My husband and I met in New Orleans at Culinary School. He likes to say we met over a hot stove. It was August in New Orleans so I’m sure it was hot. My husband grew up in Louisiana, in a small town about 30 miles west of New Orleans named LaPlace. I’m sure you’ve heard of it because it’s the Andouille Capital of the World. I’m not making this up. Anyway, we met, became friends, began dating , fell in love and became engaged in New Orleans. We still had 1 year of culinary school left to finish after we were married so we rented the top half of a house on Napoleon Avenue for our first year of married bliss. Our first Mardi Gras as newlyweds was indeed memorable. Our apartment had a front row seat to the beginning of many Mardi Gras parades. The floats would line the boulevard waiting for their time to roll onto St. Charles Avenue. Party revelers warming up their tossing arms used our balcony as target practice. It was a blast. That Mardi Gras like this year’s fell very close to Valentine’s day. It was a romantic and fun event. We owned a tandem bicycle at the time and we rode the bike through the streets on Mardi Gras day because it was much easier to navigate through the parade traffic than trying to drive. There are so many sweet memories of those fun times.
Not being from New Orleans, the whole king cake tradition was new to me, but I quickly learned. Originating in France as a Gateau de la Roi , or Cake of the King, it was the treat of the season of Epiphany from January 6 to Mardi Gras or Fat Tuesday, the day before Ash Wednesday. Traditionally the cake was puff pastry dough with an almond filling and a charm or trinket or bean baked inside; whomever was served the slice of cake with the prize became “King for a Day.” In the New Orleans adaptation of the traditional cake it has become a yeasty pastry similar to a coffee cake, often doughnut dough, and a plastic baby is baked inside. According to the authority John Malik, the baby was chosen because it signifies the journey during Epiphany of the Wise Men looking for the baby Jesus.
So, every year I make king cakes. I’ve already made a couple of batches this year. They’re fun to give to friends. That’s why I like this recipe because it makes 2 hefty cakes. I’ll make some more this weekend to ship to my Sister in Law in New Mexico for her Mardi Gras party and serve one to our family. Some people get fancy and put cream cheese, almond or even butter pecan filling in their cakes and that’s easy enough to do. I like the simplicity of the cinnamon flavor in the cake with the yeasty dough and sugar.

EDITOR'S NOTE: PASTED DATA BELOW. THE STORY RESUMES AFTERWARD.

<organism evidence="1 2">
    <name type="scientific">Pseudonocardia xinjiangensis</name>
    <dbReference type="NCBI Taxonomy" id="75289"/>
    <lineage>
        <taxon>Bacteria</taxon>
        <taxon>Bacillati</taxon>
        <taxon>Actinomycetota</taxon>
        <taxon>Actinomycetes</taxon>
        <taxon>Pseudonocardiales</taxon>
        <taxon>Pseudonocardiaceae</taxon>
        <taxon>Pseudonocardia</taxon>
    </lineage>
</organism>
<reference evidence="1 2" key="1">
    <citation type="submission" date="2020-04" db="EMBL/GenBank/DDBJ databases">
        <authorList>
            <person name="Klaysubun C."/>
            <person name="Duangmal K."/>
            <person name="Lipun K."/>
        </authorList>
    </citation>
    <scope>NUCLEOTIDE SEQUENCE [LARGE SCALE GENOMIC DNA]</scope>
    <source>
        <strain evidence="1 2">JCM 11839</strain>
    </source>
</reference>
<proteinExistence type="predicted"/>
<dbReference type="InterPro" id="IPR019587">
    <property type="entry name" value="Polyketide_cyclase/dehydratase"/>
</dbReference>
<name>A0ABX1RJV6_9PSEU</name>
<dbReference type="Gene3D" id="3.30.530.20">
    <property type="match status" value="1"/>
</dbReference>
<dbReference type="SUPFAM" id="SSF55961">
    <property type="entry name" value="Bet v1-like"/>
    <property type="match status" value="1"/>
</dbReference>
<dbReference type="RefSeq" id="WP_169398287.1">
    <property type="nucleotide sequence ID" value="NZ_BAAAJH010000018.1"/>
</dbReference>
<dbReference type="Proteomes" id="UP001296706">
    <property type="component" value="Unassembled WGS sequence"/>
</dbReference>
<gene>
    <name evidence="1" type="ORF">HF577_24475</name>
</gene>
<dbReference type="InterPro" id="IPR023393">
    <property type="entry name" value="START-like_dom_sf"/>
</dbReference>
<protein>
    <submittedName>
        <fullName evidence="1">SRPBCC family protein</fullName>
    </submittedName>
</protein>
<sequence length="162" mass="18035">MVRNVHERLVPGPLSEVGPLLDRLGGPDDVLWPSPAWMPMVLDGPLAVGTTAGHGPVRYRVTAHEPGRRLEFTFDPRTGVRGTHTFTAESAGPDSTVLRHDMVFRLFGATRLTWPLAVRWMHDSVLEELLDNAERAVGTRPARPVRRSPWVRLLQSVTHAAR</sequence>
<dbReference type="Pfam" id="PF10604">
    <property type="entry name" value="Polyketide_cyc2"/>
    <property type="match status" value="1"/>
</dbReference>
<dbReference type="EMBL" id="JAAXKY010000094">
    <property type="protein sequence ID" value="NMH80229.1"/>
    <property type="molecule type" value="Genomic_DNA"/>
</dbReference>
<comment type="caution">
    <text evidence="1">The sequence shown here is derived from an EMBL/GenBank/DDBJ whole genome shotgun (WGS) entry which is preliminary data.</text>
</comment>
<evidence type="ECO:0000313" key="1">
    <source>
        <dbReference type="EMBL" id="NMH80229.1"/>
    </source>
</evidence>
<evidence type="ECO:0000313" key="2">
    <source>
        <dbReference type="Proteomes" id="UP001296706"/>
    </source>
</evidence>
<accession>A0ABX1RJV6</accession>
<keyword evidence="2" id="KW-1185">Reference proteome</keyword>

Brew up a fresh pot of coffee and chicory and sit down and have some cake. Hopefully you get the baby and will be crowned “King for the Day!” Enjoy!
( Adapted from a recipe out of the Times-Picayune in the 90’s)
4 3/4 C. bread or all-purpose flour
¼ C. sugar
1 ½ teaspoons salt
2 Tablespoons yeast
1 teaspoon honey
¾ C. milk
½ C. water + ¼ C. warm water (95°- 105°)
½ C. + 4 Tablespoons butter, softened
2 Tablespoons cinnamon
2 Cups brown sugar
2 egg whites
1 whole egg, beaten for egg wash
2 Cups Confectioner’s sugar
2- 3 Tablespoons of half and half or cream
1 teaspoon Vanilla
Green, Yellow and Purple decorating sugar
Yield: 2 – 14” cakes-
*Prep time: 30 minutes, then 1/12 – 2 hours rise time, dough should rest in refrigeration overnight but you can continue on if you want to make it all in one day.
Rolling, Shaping and Baking: 45 minutes, then proofing approximately another 1 hour before baking for approximately 30 minutes.
*Before you get started there are a few special supplies which are optional as far as taste goes, but essential to the King Cake mystique. If you do not live in the New Orleans area where Mardi Gras stores are prevalent, the green, gold or yellow, and purple sugar sprinkles can be purchased at any store that sells cake decorating supplies from national hobby and craft stores to your local 5 & Dime. In this same section of the store look for tiny plastic babies – used by the rest of the world as decorations for baby showers, but in New Orleans bakeries inserted into the raw dough of the King Cake.